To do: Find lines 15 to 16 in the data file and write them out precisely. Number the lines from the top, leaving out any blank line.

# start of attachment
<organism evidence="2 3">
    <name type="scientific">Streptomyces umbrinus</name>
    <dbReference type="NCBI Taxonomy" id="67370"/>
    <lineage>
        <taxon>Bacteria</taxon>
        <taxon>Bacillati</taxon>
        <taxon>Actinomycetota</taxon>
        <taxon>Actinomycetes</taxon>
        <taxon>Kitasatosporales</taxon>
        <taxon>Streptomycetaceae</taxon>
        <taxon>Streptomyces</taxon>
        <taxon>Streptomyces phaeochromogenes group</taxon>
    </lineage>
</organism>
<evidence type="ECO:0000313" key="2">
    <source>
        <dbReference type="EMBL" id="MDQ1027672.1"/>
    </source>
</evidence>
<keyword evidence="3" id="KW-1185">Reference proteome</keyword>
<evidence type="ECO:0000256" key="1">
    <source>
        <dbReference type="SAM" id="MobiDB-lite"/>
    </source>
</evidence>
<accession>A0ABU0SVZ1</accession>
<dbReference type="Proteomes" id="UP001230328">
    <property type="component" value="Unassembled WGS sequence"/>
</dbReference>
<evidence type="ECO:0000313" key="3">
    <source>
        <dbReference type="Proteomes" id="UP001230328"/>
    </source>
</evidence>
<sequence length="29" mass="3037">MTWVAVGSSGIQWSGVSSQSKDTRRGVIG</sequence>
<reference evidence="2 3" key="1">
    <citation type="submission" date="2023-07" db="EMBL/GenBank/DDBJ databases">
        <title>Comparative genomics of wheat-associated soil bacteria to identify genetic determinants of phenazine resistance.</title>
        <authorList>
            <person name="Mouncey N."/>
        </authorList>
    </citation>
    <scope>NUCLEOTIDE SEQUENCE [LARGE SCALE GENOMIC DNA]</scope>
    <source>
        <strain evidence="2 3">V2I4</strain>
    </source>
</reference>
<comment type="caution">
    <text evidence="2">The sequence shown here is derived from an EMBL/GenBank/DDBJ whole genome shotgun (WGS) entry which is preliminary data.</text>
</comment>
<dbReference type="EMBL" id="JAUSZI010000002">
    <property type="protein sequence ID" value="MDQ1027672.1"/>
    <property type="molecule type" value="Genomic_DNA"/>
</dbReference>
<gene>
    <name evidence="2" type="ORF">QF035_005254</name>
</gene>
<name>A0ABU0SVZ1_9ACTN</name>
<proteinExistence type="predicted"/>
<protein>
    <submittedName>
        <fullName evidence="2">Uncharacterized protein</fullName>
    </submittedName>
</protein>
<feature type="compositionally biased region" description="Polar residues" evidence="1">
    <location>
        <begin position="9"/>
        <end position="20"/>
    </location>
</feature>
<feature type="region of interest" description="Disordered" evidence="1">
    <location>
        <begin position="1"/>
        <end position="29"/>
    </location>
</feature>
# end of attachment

<evidence type="ECO:0000313" key="2">
    <source>